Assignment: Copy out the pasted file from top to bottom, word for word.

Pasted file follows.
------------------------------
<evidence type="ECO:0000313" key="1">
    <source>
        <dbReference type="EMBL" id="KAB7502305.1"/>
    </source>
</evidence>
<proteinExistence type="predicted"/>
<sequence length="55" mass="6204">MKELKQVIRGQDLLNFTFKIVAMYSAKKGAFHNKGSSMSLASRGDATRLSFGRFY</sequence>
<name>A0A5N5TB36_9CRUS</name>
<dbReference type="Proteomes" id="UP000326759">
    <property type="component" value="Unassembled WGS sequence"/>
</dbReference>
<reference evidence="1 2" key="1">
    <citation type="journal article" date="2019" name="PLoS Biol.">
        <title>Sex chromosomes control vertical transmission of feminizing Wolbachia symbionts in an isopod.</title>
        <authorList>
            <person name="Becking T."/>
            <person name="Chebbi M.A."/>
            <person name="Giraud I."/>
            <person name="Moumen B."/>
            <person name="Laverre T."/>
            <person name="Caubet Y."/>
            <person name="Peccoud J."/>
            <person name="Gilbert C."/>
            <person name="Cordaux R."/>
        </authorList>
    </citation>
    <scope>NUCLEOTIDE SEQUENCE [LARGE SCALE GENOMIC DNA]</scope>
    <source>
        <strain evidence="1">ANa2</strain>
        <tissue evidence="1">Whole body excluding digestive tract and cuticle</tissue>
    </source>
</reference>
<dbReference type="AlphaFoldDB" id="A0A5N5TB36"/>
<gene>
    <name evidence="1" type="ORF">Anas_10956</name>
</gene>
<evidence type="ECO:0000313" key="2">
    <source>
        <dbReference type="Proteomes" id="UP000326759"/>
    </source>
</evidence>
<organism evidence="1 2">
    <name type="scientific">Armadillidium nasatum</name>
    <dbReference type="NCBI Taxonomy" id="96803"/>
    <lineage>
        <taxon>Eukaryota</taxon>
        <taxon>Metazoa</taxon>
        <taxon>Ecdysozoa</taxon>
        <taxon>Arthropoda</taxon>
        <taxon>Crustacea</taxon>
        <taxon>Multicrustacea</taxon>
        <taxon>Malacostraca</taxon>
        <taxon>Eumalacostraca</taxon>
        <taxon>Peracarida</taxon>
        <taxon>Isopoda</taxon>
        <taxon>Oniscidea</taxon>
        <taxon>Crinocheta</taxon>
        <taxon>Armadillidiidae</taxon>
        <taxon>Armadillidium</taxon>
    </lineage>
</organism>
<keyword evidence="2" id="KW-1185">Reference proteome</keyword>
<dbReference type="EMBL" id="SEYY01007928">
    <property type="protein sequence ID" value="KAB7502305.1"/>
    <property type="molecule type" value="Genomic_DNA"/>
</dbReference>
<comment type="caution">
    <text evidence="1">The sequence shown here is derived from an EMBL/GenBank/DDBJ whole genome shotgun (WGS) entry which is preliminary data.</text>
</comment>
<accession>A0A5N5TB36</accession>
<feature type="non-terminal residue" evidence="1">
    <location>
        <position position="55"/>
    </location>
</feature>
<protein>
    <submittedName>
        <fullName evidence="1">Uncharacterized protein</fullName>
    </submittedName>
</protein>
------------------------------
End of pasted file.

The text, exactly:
<evidence type="ECO:0000313" key="1">
    <source>
        <dbReference type="EMBL" id="KAB7502305.1"/>
    </source>
</evidence>
<proteinExistence type="predicted"/>
<sequence length="55" mass="6204">MKELKQVIRGQDLLNFTFKIVAMYSAKKGAFHNKGSSMSLASRGDATRLSFGRFY</sequence>
<name>A0A5N5TB36_9CRUS</name>
<dbReference type="Proteomes" id="UP000326759">
    <property type="component" value="Unassembled WGS sequence"/>
</dbReference>
<reference evidence="1 2" key="1">
    <citation type="journal article" date="2019" name="PLoS Biol.">
        <title>Sex chromosomes control vertical transmission of feminizing Wolbachia symbionts in an isopod.</title>
        <authorList>
            <person name="Becking T."/>
            <person name="Chebbi M.A."/>
            <person name="Giraud I."/>
            <person name="Moumen B."/>
            <person name="Laverre T."/>
            <person name="Caubet Y."/>
            <person name="Peccoud J."/>
            <person name="Gilbert C."/>
            <person name="Cordaux R."/>
        </authorList>
    </citation>
    <scope>NUCLEOTIDE SEQUENCE [LARGE SCALE GENOMIC DNA]</scope>
    <source>
        <strain evidence="1">ANa2</strain>
        <tissue evidence="1">Whole body excluding digestive tract and cuticle</tissue>
    </source>
</reference>
<dbReference type="AlphaFoldDB" id="A0A5N5TB36"/>
<gene>
    <name evidence="1" type="ORF">Anas_10956</name>
</gene>
<evidence type="ECO:0000313" key="2">
    <source>
        <dbReference type="Proteomes" id="UP000326759"/>
    </source>
</evidence>
<organism evidence="1 2">
    <name type="scientific">Armadillidium nasatum</name>
    <dbReference type="NCBI Taxonomy" id="96803"/>
    <lineage>
        <taxon>Eukaryota</taxon>
        <taxon>Metazoa</taxon>
        <taxon>Ecdysozoa</taxon>
        <taxon>Arthropoda</taxon>
        <taxon>Crustacea</taxon>
        <taxon>Multicrustacea</taxon>
        <taxon>Malacostraca</taxon>
        <taxon>Eumalacostraca</taxon>
        <taxon>Peracarida</taxon>
        <taxon>Isopoda</taxon>
        <taxon>Oniscidea</taxon>
        <taxon>Crinocheta</taxon>
        <taxon>Armadillidiidae</taxon>
        <taxon>Armadillidium</taxon>
    </lineage>
</organism>
<keyword evidence="2" id="KW-1185">Reference proteome</keyword>
<dbReference type="EMBL" id="SEYY01007928">
    <property type="protein sequence ID" value="KAB7502305.1"/>
    <property type="molecule type" value="Genomic_DNA"/>
</dbReference>
<comment type="caution">
    <text evidence="1">The sequence shown here is derived from an EMBL/GenBank/DDBJ whole genome shotgun (WGS) entry which is preliminary data.</text>
</comment>
<accession>A0A5N5TB36</accession>
<feature type="non-terminal residue" evidence="1">
    <location>
        <position position="55"/>
    </location>
</feature>
<protein>
    <submittedName>
        <fullName evidence="1">Uncharacterized protein</fullName>
    </submittedName>
</protein>